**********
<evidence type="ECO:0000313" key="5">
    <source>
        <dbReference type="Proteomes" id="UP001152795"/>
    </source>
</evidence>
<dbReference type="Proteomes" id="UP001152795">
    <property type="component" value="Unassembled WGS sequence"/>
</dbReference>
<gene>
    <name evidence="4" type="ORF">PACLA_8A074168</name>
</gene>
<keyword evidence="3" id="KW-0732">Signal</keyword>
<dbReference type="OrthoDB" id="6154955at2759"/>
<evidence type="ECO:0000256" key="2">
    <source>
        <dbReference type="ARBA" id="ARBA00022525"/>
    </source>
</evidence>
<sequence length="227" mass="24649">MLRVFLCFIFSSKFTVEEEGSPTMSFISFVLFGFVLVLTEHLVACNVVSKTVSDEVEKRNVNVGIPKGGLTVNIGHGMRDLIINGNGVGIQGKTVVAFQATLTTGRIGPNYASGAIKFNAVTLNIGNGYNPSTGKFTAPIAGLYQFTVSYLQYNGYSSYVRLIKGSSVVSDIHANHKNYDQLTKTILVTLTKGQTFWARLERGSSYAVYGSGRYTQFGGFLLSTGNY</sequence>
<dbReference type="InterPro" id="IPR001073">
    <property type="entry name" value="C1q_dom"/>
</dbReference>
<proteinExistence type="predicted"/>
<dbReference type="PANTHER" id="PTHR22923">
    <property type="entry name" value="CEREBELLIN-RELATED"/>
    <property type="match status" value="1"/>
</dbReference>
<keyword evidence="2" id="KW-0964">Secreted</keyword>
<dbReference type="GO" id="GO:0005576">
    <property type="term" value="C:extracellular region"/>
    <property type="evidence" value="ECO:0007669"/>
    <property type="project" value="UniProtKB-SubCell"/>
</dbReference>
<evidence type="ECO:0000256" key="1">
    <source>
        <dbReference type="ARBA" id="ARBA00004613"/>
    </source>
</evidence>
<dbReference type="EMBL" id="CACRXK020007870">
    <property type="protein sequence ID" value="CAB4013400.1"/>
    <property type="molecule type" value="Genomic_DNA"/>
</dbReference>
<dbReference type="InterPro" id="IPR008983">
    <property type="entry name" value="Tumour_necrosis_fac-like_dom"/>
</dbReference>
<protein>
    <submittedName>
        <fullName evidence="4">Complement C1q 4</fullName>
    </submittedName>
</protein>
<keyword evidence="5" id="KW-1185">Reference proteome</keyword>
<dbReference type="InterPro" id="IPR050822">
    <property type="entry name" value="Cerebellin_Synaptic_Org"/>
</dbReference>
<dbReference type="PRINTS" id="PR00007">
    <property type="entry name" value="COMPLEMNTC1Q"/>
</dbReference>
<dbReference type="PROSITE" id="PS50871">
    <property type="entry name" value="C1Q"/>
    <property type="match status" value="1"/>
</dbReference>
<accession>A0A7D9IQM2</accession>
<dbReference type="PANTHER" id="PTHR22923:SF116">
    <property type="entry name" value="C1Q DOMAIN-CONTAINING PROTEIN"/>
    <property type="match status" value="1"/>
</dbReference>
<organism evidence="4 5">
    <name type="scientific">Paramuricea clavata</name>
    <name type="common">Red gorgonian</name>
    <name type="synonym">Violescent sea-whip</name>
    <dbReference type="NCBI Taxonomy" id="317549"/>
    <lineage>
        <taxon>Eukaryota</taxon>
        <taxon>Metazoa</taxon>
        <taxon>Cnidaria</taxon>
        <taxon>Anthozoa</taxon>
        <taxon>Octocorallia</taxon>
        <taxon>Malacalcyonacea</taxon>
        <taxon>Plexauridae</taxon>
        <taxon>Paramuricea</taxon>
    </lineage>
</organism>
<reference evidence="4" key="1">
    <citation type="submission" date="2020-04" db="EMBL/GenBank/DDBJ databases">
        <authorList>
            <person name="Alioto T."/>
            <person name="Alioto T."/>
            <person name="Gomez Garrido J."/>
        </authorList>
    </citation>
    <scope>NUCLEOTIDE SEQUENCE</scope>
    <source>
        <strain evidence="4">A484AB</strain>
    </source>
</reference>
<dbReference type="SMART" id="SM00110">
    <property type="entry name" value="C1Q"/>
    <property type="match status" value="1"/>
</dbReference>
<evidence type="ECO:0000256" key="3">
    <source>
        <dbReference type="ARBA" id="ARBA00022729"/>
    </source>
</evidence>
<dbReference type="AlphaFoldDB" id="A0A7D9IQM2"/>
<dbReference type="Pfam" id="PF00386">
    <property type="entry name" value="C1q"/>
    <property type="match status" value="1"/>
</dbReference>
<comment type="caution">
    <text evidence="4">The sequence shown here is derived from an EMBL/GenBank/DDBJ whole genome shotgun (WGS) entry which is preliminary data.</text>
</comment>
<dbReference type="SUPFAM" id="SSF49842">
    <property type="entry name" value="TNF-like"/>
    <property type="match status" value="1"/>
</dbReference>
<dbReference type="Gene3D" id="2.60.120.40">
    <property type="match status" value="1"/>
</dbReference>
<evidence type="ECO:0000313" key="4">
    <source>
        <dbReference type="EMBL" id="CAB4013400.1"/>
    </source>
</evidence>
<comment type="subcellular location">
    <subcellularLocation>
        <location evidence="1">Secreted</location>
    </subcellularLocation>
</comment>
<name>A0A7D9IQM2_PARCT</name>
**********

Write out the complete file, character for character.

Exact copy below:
<evidence type="ECO:0000313" key="5">
    <source>
        <dbReference type="Proteomes" id="UP001152795"/>
    </source>
</evidence>
<dbReference type="Proteomes" id="UP001152795">
    <property type="component" value="Unassembled WGS sequence"/>
</dbReference>
<gene>
    <name evidence="4" type="ORF">PACLA_8A074168</name>
</gene>
<keyword evidence="3" id="KW-0732">Signal</keyword>
<dbReference type="OrthoDB" id="6154955at2759"/>
<evidence type="ECO:0000256" key="2">
    <source>
        <dbReference type="ARBA" id="ARBA00022525"/>
    </source>
</evidence>
<sequence length="227" mass="24649">MLRVFLCFIFSSKFTVEEEGSPTMSFISFVLFGFVLVLTEHLVACNVVSKTVSDEVEKRNVNVGIPKGGLTVNIGHGMRDLIINGNGVGIQGKTVVAFQATLTTGRIGPNYASGAIKFNAVTLNIGNGYNPSTGKFTAPIAGLYQFTVSYLQYNGYSSYVRLIKGSSVVSDIHANHKNYDQLTKTILVTLTKGQTFWARLERGSSYAVYGSGRYTQFGGFLLSTGNY</sequence>
<dbReference type="InterPro" id="IPR001073">
    <property type="entry name" value="C1q_dom"/>
</dbReference>
<proteinExistence type="predicted"/>
<dbReference type="PANTHER" id="PTHR22923">
    <property type="entry name" value="CEREBELLIN-RELATED"/>
    <property type="match status" value="1"/>
</dbReference>
<keyword evidence="2" id="KW-0964">Secreted</keyword>
<dbReference type="GO" id="GO:0005576">
    <property type="term" value="C:extracellular region"/>
    <property type="evidence" value="ECO:0007669"/>
    <property type="project" value="UniProtKB-SubCell"/>
</dbReference>
<evidence type="ECO:0000256" key="1">
    <source>
        <dbReference type="ARBA" id="ARBA00004613"/>
    </source>
</evidence>
<dbReference type="EMBL" id="CACRXK020007870">
    <property type="protein sequence ID" value="CAB4013400.1"/>
    <property type="molecule type" value="Genomic_DNA"/>
</dbReference>
<dbReference type="InterPro" id="IPR008983">
    <property type="entry name" value="Tumour_necrosis_fac-like_dom"/>
</dbReference>
<protein>
    <submittedName>
        <fullName evidence="4">Complement C1q 4</fullName>
    </submittedName>
</protein>
<keyword evidence="5" id="KW-1185">Reference proteome</keyword>
<dbReference type="InterPro" id="IPR050822">
    <property type="entry name" value="Cerebellin_Synaptic_Org"/>
</dbReference>
<dbReference type="PRINTS" id="PR00007">
    <property type="entry name" value="COMPLEMNTC1Q"/>
</dbReference>
<dbReference type="PROSITE" id="PS50871">
    <property type="entry name" value="C1Q"/>
    <property type="match status" value="1"/>
</dbReference>
<accession>A0A7D9IQM2</accession>
<dbReference type="PANTHER" id="PTHR22923:SF116">
    <property type="entry name" value="C1Q DOMAIN-CONTAINING PROTEIN"/>
    <property type="match status" value="1"/>
</dbReference>
<organism evidence="4 5">
    <name type="scientific">Paramuricea clavata</name>
    <name type="common">Red gorgonian</name>
    <name type="synonym">Violescent sea-whip</name>
    <dbReference type="NCBI Taxonomy" id="317549"/>
    <lineage>
        <taxon>Eukaryota</taxon>
        <taxon>Metazoa</taxon>
        <taxon>Cnidaria</taxon>
        <taxon>Anthozoa</taxon>
        <taxon>Octocorallia</taxon>
        <taxon>Malacalcyonacea</taxon>
        <taxon>Plexauridae</taxon>
        <taxon>Paramuricea</taxon>
    </lineage>
</organism>
<reference evidence="4" key="1">
    <citation type="submission" date="2020-04" db="EMBL/GenBank/DDBJ databases">
        <authorList>
            <person name="Alioto T."/>
            <person name="Alioto T."/>
            <person name="Gomez Garrido J."/>
        </authorList>
    </citation>
    <scope>NUCLEOTIDE SEQUENCE</scope>
    <source>
        <strain evidence="4">A484AB</strain>
    </source>
</reference>
<dbReference type="SMART" id="SM00110">
    <property type="entry name" value="C1Q"/>
    <property type="match status" value="1"/>
</dbReference>
<evidence type="ECO:0000256" key="3">
    <source>
        <dbReference type="ARBA" id="ARBA00022729"/>
    </source>
</evidence>
<dbReference type="AlphaFoldDB" id="A0A7D9IQM2"/>
<dbReference type="Pfam" id="PF00386">
    <property type="entry name" value="C1q"/>
    <property type="match status" value="1"/>
</dbReference>
<comment type="caution">
    <text evidence="4">The sequence shown here is derived from an EMBL/GenBank/DDBJ whole genome shotgun (WGS) entry which is preliminary data.</text>
</comment>
<dbReference type="SUPFAM" id="SSF49842">
    <property type="entry name" value="TNF-like"/>
    <property type="match status" value="1"/>
</dbReference>
<dbReference type="Gene3D" id="2.60.120.40">
    <property type="match status" value="1"/>
</dbReference>
<evidence type="ECO:0000313" key="4">
    <source>
        <dbReference type="EMBL" id="CAB4013400.1"/>
    </source>
</evidence>
<comment type="subcellular location">
    <subcellularLocation>
        <location evidence="1">Secreted</location>
    </subcellularLocation>
</comment>
<name>A0A7D9IQM2_PARCT</name>